Cheri J. Najor, MSW, CSW, has spent the last 25 years helping top corporate and military leaders and executives create powerful mindsets to better lead, have healthier relationships, and achieve extraordinary results as a top trainer of Emotional Intelligence and communication skills through The Center for Peak Performance (https://cntrforpeakperformance.com). Thanks to mutual friend and future Exploring Possibilities guest David Boufford, Cheri, also a Licensed Family Therapist, joins us as Michael’s Mom to share with host Sheryl Sitts, MPA, BA, Possibilities Facilitator and Holistic Practitioner (http://www.sherylsitts.com):
- How she manages to raise a healthy, well-adjusted young man without ever telling him “no”? She goes into some of the more important dynamics to her such as giving a child credit, not using negative words like “no” or “you can’t” that only make them want to do the opposite, why “no” is not beneficial for children or parents, and a healthier approach to being authoritarian and using the dynamics of “power over”, also avoiding creating an atmosphere of verbal abuse, shaming and blaming. Instead, Cheri focuses on life choices and consequences to empower her son.
- For examples, Sheryl asks Cheri to share a couple of stories that help us visualize how this different style of parenting looks and sounds. In the 3rd grade, her son refused to write a report. She told him he did not have to and then explained how he might have to retake the 3rd grade and that he’d be the tallest person in the class, etc. She empowered him to make the choice and assured him she would support him. He later returned crying saying he needed help using the computer. Cheri helped him connect his decision with consequences rather than being aggressive. She speaks about the importance of respect.
- Cheri speaks about how her son is his own leader, learning how to make wise choices and learning about the results of those. She shares that once he lied about how his mobile phone was broken and she explained she supports him and would call the police. He then revealed he had lied and she goes into details about how the trust was now broken between them and it would take time to rebuild. He worked very hard to do this.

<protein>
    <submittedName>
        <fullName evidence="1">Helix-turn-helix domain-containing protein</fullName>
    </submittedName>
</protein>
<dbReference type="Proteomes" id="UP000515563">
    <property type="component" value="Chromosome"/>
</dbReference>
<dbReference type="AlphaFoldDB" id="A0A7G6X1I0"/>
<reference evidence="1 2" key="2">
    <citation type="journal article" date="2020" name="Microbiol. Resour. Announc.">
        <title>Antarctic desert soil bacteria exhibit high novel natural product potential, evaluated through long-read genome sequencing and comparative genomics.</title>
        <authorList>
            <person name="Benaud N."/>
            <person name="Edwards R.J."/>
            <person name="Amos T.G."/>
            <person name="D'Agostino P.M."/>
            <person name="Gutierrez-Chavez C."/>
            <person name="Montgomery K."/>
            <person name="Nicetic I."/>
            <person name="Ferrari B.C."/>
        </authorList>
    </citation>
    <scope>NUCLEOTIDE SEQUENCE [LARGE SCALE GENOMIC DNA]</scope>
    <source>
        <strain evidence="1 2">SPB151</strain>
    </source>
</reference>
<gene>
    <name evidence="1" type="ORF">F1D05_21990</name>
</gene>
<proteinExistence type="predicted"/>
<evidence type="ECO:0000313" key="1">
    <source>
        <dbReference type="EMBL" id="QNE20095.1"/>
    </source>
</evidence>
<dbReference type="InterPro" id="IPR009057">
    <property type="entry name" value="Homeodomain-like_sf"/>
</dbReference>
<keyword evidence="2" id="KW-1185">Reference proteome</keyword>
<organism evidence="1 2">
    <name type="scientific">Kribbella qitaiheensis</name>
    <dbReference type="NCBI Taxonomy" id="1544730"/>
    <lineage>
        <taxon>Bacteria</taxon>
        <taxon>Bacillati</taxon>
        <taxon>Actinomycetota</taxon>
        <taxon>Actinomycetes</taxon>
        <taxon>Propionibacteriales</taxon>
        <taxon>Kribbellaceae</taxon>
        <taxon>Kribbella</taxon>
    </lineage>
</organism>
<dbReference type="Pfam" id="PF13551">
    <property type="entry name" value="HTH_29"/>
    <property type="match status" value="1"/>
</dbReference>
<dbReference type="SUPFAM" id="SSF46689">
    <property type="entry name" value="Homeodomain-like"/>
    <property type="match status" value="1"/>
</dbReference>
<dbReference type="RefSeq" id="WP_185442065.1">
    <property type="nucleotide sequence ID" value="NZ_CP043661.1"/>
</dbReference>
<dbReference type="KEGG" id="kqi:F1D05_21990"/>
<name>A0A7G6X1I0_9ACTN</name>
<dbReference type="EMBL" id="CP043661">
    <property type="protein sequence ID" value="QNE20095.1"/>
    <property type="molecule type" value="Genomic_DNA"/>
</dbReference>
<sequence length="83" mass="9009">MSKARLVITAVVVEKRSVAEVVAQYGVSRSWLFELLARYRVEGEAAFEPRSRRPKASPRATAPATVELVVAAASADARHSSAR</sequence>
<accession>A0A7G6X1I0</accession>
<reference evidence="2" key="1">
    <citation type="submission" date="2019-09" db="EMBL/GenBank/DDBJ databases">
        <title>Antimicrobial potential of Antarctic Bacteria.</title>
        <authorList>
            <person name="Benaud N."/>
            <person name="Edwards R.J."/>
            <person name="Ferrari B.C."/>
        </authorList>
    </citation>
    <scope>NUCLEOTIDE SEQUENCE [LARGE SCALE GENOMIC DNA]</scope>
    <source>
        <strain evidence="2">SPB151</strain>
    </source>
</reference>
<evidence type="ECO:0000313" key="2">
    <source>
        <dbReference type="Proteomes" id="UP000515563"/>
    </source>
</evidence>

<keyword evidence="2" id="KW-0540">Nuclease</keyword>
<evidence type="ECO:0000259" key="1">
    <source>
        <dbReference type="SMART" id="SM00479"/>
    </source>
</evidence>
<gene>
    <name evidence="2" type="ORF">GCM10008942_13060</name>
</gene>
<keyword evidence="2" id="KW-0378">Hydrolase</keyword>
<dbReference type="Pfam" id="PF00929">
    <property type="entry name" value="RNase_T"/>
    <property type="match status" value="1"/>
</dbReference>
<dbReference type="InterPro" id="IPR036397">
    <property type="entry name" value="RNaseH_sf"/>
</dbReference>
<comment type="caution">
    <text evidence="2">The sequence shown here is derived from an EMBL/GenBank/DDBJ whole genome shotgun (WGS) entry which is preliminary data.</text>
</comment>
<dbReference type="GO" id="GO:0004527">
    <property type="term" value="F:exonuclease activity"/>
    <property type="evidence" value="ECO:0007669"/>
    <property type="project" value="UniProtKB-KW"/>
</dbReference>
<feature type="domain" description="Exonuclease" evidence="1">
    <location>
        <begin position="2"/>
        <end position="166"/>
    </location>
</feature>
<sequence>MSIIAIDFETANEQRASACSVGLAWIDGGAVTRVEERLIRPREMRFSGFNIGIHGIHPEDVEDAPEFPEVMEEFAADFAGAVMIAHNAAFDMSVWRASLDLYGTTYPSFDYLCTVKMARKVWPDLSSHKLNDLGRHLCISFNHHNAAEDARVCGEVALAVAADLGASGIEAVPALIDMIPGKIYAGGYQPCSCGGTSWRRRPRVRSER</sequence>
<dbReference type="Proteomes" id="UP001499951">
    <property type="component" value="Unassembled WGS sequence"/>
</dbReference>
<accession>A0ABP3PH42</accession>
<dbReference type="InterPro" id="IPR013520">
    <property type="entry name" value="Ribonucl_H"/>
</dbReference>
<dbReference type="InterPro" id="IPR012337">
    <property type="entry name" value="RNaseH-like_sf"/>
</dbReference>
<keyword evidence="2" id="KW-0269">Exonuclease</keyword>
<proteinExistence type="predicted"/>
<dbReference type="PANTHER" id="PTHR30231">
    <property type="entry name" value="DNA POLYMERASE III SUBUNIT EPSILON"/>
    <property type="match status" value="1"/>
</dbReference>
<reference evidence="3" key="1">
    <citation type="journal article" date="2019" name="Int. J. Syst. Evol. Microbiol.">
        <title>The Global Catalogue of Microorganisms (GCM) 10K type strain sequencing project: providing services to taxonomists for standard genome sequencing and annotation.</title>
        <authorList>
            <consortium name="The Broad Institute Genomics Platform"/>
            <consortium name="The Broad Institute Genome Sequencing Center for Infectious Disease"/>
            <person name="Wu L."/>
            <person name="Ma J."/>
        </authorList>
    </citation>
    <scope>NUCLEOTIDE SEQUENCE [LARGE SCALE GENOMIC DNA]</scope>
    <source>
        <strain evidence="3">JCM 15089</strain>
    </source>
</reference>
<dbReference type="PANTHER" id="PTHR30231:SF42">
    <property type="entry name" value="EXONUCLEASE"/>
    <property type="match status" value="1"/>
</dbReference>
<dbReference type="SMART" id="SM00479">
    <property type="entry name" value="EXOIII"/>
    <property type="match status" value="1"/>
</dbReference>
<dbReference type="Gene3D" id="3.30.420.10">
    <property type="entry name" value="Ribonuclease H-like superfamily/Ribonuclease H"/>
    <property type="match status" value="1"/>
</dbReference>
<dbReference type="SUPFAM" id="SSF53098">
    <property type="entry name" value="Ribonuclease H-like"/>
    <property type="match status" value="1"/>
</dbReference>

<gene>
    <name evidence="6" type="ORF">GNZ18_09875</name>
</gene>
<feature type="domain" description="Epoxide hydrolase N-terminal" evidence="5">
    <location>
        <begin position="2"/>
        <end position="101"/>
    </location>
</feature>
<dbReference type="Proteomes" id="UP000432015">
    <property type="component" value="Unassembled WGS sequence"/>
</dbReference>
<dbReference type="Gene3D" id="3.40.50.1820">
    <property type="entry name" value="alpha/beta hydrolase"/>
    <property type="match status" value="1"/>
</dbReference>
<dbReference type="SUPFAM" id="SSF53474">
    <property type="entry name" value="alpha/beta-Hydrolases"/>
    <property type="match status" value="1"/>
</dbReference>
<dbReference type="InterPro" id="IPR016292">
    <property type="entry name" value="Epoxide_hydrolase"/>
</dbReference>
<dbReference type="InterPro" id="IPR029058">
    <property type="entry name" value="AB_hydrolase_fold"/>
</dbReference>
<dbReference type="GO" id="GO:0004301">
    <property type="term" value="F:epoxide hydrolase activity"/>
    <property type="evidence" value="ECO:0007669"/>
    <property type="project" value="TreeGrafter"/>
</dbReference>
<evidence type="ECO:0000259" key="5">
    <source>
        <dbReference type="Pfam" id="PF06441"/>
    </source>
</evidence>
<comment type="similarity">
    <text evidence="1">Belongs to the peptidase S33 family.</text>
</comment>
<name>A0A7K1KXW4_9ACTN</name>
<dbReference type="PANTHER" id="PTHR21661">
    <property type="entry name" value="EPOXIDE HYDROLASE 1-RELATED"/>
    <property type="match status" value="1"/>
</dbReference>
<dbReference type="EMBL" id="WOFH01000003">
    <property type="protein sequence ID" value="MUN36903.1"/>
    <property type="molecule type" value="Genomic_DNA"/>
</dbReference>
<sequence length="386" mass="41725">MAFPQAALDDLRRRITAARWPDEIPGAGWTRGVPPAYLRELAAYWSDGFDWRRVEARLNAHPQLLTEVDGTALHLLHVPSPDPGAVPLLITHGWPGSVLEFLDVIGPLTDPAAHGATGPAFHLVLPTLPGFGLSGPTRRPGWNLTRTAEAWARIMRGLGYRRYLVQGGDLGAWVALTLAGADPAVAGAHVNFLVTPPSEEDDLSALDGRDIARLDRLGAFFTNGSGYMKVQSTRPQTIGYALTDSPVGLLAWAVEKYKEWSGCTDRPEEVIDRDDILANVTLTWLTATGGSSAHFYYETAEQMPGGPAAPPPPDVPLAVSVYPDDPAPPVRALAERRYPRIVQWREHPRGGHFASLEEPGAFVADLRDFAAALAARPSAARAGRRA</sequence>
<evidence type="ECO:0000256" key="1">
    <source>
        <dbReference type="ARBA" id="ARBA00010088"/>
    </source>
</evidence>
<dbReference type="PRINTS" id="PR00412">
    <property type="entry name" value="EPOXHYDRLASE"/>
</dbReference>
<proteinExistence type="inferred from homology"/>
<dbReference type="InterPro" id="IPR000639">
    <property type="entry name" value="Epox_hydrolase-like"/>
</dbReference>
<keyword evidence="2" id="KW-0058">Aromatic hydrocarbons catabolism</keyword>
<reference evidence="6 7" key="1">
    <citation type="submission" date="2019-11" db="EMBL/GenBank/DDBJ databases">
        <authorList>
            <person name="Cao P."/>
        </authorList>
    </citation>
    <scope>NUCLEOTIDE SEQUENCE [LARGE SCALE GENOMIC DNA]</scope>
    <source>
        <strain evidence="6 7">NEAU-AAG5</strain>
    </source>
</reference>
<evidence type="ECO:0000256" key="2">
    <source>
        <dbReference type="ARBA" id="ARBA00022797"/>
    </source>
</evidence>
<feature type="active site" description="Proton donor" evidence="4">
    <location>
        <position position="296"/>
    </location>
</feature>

- Sheryl asked how she knows her son is now a well-adjusted young adult and not a “spoiled” child? Cheri explains how well he connects with his peers and that other adults tell her he is compassionate, socially aware, and other qualities of integrity.
- Cheri speaks about emotional intelligence and reiterates that she wanted to raise a man of high moral character who is good at relating with himself and others. She is very proud of him and their relationship.
- When asked where we can start to learn better ways of relating to our children that don’t involve shame, blame, physical punishment, etc., Cheri began with a course by the same name as their book Parent Talk Essentials by Chick Moorman and Thomas Haller that taught her how to talk to children so they will listen. She also recommends The Conscious Parent by Dr. Shefali Tsabary, and any book on consequences.
- Hands are for hugging, not hitting. The verbal approach works better with children and prepares them for life in the real world, building their relational skills. This also develops a life-long approach to parenting that is evolutionary, not founded in punishment or alienation.
- Preparing children for responsibility by teaching them this is the pathway to freedom and privileges. Her son was in charge of his own freedom, so he decided to be more responsible.
- Sheryl shares how she excelled academically as a way to get out of school and the house as soon as possible, barely learning how to drive before she graduated and left home at 16. She explains that is why Cheri’s parenting style spoke to her heart and she wanted to share with listeners.
- Cheri explains that she has so many books and went this direction because she didn’t know how to do it better, either, but she was determined to do so.
- Respect, according to Sheryl, begins with the self, and we must have it for ourselves before we can have it for our children. To this Cheri responses that she saw her son as sacred and always wants to support him in being the best he can be.
- They discuss the importance of being able to apologize to your child when you get it wrong. This is also important for adults! It is easy to see why Cheri trains leaders…much the same way she parents!
…all of this and much more!
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